• Title, Summary, Keyword: Physalis minima

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Isolation and Characterization of Steroids of Nutraceutical Value in Physalis minima

  • Misra Laxmi N.;Lal Pyare;Kumar Devinder
    • Preventive Nutrition and Food Science
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    • v.11 no.2
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    • pp.133-139
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    • 2006
  • There is great demand of nutraceutical secondary metabolites in the world so as to feed the population by improving agricultural production with new varieties of food crops but what is still more important is to add nutrition into the food. Physalis minima, plant of Solanaceae family, contain certain secondary metabolites which enhance the over all metabolic functions of the body. Withasteroids are one of such phytochemicals that are generally regarded as safe. These chemicals are almost monopoly of the plants of Solanaceae. The leaves, stem and roots of P. minima have been examined to yield several steroids, identification of which has been discussed in this paper. These withasteroids contribute to the potential nutraceutical and health function value since incorporation of withanolides in the diet may prevent or decrease the growth of tumors in humans.

Components of Nutraceutical Value in Physalis minima

  • Misra, L.N.;Lal, P.;Kumar, D.
    • Preventive Nutrition and Food Science
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    • v.11 no.1
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    • pp.25-30
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    • 2006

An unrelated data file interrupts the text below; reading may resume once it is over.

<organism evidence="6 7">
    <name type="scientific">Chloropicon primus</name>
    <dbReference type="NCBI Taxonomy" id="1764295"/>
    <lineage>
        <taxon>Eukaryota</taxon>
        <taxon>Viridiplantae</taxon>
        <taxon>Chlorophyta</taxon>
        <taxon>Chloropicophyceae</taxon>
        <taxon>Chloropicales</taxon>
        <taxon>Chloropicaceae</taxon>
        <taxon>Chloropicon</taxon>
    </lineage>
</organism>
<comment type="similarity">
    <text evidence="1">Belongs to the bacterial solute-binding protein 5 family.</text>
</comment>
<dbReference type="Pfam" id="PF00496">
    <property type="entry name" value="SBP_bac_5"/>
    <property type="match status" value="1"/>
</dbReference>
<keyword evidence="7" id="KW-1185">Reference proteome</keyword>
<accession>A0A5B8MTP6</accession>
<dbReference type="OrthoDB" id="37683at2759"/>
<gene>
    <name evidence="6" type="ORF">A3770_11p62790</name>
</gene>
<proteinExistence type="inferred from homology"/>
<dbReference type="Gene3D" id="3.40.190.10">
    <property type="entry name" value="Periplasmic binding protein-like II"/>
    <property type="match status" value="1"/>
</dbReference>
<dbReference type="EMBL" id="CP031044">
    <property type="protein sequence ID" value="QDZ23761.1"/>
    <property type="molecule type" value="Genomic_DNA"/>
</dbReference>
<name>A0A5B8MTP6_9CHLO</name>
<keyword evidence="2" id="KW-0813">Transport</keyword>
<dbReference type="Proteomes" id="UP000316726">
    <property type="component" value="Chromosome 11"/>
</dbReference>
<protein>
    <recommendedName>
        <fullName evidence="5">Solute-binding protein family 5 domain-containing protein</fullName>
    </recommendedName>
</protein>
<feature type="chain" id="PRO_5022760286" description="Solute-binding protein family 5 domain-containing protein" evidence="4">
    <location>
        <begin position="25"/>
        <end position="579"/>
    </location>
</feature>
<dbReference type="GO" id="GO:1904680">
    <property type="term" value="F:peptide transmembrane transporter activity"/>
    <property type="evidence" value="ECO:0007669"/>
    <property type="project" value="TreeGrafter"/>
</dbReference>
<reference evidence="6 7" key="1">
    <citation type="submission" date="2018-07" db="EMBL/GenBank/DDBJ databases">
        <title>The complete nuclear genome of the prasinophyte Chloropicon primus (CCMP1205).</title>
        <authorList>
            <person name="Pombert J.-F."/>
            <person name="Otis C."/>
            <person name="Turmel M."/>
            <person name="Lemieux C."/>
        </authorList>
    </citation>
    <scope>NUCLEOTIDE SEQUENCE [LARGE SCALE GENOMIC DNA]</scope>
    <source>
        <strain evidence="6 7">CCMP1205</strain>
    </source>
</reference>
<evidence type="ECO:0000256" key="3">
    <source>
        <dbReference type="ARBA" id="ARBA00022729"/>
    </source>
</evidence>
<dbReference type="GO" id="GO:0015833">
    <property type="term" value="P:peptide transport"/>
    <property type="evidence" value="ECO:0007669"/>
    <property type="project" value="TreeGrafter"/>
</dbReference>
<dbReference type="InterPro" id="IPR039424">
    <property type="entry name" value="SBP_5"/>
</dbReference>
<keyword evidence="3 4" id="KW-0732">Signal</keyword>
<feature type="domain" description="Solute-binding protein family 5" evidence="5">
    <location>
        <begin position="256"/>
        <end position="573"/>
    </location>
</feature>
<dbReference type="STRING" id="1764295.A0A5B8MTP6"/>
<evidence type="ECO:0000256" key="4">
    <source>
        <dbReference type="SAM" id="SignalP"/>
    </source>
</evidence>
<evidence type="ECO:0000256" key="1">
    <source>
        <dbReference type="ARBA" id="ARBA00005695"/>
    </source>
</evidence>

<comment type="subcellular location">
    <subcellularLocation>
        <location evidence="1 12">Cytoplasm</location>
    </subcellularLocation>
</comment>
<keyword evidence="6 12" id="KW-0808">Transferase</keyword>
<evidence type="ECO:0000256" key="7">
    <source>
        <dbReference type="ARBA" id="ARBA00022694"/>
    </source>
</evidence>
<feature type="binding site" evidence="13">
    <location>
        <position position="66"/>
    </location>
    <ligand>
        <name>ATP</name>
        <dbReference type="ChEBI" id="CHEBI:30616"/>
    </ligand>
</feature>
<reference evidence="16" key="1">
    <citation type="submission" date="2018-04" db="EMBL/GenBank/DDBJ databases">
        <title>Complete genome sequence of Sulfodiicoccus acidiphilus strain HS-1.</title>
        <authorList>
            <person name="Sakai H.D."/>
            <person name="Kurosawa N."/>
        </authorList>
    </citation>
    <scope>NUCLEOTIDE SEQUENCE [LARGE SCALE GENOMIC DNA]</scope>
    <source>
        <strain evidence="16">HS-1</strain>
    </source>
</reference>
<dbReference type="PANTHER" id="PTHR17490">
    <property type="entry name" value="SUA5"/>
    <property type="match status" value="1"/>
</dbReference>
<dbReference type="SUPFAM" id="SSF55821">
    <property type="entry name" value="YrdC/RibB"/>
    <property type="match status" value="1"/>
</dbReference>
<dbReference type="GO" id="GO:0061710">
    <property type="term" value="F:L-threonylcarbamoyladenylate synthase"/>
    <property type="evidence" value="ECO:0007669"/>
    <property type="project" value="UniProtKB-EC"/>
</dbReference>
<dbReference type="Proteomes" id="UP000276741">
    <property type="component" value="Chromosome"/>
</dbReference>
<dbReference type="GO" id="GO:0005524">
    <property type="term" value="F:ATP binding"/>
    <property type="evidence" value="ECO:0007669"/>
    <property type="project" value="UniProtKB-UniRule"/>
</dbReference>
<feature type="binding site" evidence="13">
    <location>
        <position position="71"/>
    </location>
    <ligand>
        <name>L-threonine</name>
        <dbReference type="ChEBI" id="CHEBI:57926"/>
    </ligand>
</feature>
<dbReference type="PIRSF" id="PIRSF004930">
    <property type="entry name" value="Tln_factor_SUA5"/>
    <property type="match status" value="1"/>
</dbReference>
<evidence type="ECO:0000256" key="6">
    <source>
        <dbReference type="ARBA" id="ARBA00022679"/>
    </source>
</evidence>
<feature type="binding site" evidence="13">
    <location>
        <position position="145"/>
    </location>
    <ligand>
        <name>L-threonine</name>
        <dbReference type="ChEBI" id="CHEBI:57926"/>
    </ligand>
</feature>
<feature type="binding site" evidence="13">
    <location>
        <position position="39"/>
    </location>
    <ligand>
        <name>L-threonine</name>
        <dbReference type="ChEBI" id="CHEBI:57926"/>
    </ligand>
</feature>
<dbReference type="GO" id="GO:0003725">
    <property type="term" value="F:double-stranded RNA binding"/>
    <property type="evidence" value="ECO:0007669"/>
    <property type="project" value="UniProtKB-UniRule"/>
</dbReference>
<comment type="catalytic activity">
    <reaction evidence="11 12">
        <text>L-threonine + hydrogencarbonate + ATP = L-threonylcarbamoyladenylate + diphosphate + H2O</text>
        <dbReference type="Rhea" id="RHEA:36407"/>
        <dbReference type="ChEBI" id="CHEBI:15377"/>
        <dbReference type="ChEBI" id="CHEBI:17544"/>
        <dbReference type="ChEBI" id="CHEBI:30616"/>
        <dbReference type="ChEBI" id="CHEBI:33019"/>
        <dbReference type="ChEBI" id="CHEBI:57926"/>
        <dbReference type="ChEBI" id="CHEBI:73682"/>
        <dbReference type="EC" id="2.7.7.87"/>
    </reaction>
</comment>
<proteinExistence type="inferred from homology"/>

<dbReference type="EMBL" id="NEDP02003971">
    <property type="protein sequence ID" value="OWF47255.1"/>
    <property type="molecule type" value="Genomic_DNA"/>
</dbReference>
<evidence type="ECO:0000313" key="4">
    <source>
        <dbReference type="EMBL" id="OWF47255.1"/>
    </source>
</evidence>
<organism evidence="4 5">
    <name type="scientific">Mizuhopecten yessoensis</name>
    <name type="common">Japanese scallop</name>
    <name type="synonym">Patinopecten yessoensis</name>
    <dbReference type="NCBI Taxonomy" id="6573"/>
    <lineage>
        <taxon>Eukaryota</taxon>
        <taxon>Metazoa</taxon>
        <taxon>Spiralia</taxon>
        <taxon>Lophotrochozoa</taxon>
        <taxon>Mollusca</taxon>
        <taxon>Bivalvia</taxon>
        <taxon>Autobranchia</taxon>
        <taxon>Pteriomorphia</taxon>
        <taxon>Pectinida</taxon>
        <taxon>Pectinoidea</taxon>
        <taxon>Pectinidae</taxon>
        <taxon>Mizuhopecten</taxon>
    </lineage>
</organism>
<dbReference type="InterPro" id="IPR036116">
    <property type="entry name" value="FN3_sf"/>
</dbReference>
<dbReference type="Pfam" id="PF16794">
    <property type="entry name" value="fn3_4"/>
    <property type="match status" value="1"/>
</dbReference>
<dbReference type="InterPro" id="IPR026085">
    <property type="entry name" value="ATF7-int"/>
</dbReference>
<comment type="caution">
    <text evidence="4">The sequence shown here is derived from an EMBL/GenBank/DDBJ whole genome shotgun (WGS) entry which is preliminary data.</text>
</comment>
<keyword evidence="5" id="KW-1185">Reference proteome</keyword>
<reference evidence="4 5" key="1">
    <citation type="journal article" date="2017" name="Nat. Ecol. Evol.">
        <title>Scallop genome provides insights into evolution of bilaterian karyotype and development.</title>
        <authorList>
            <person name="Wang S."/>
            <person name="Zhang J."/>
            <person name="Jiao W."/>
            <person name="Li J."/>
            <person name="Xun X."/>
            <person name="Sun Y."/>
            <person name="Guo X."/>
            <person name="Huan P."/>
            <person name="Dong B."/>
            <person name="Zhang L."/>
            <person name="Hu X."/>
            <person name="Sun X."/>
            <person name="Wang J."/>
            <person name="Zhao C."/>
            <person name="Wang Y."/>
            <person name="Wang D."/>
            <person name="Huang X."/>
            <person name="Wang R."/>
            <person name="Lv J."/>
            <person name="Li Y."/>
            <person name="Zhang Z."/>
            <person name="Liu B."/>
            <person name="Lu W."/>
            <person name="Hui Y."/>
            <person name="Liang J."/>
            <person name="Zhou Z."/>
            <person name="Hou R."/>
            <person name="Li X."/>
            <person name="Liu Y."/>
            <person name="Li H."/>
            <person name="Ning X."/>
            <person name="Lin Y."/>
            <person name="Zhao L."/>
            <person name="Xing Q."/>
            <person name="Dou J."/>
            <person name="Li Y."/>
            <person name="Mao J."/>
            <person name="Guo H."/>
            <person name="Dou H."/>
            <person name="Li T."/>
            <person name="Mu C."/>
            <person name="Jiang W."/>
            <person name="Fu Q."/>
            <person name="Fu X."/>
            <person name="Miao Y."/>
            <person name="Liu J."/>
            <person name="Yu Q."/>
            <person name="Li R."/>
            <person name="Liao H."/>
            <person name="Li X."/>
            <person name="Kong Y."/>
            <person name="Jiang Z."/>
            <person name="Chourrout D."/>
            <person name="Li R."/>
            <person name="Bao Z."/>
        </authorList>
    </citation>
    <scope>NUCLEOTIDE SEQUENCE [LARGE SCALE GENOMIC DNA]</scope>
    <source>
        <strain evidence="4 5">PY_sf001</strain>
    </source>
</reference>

• It is of utmost importance to feed the current world population by improving agricultural production with newer varieties of food crops, but what is still more important is to add nutrition into the food. Some of the plants, which are currently growing in the wastelands, contain certain phytochemicals which add to their neutraceutical and health value. These plants contain secondary metabolites which enhance the over all metabolic functions of the body. Withasteroids are one of such phytochemicals. These chemicals are almost exclusively found in plants of the Solanaceae family; one of which, Physalis minima, contains several with asteroids. The aerial parts and roots of P. minima have been found to contain several steroids, identification of which is been discussed in this paper. These with asteroids contribute to the functional value since incorporation of withanolides in the diet may prevent or decrease the growth of tumors in humans.

Occurrence and Quantification of Vesicular-Arbuscular Mycorrhizal (VAM) Fungi in Industrial Polluted Soils

  • SELVARAJ;THANGASWAMY;PADMANABHAN CHELLAPPAN;JEONG, YU-JIN;KIM, HOON
    • Journal of Microbiology and Biotechnology
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    • v.15 no.1
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    • pp.147-154
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    • 2005
  • A survey for vesicular-arbuscular mycorrhizae (VAM) status was undertaken in three different industrially polluted sites at Uyyakondan channel of Senthanneerpuram area in Trichy, India. The soils and the effluents were acidic, and contained higher Zn (621 to 711 ppm) than the other heavy metals, such as Cu, Pb, and Ni. Eighteen plant species were collected from the rhizosphere soils, and 13 species were positive for VAM colonization. Fifteen VAM fungal species were isolated from the plant species. The number of VAM fungal spores from the soils ranged from 45 to 640 per 100 g of soil. There was a significant correlation observed between the number of spores and percentage root colonization, as exemplified by Acalypha indica (45 and 20%, respectively) and Paspalum vaginatum (640 and 98%, respectively). Hostspecific and site-specific associations were observed in site 2; particular VAM species, Gigaspora gigantea and Glomus fasciculatum, were specific to particular host plants, Phyllanthus maderaspatensis and A. indica, respectively, even though Eclipta prostrata and Physalis minima were maximally associated with 8 VAM species. G. fasciculatum was found in 11 plant species and predominant VAM species. These results led us to conclude that VAM fungi are associated with a majority of the plants in the industrial polluted sites and support the plants to survive in the acidic soils, polluted with heavy metals of the industrial effluents.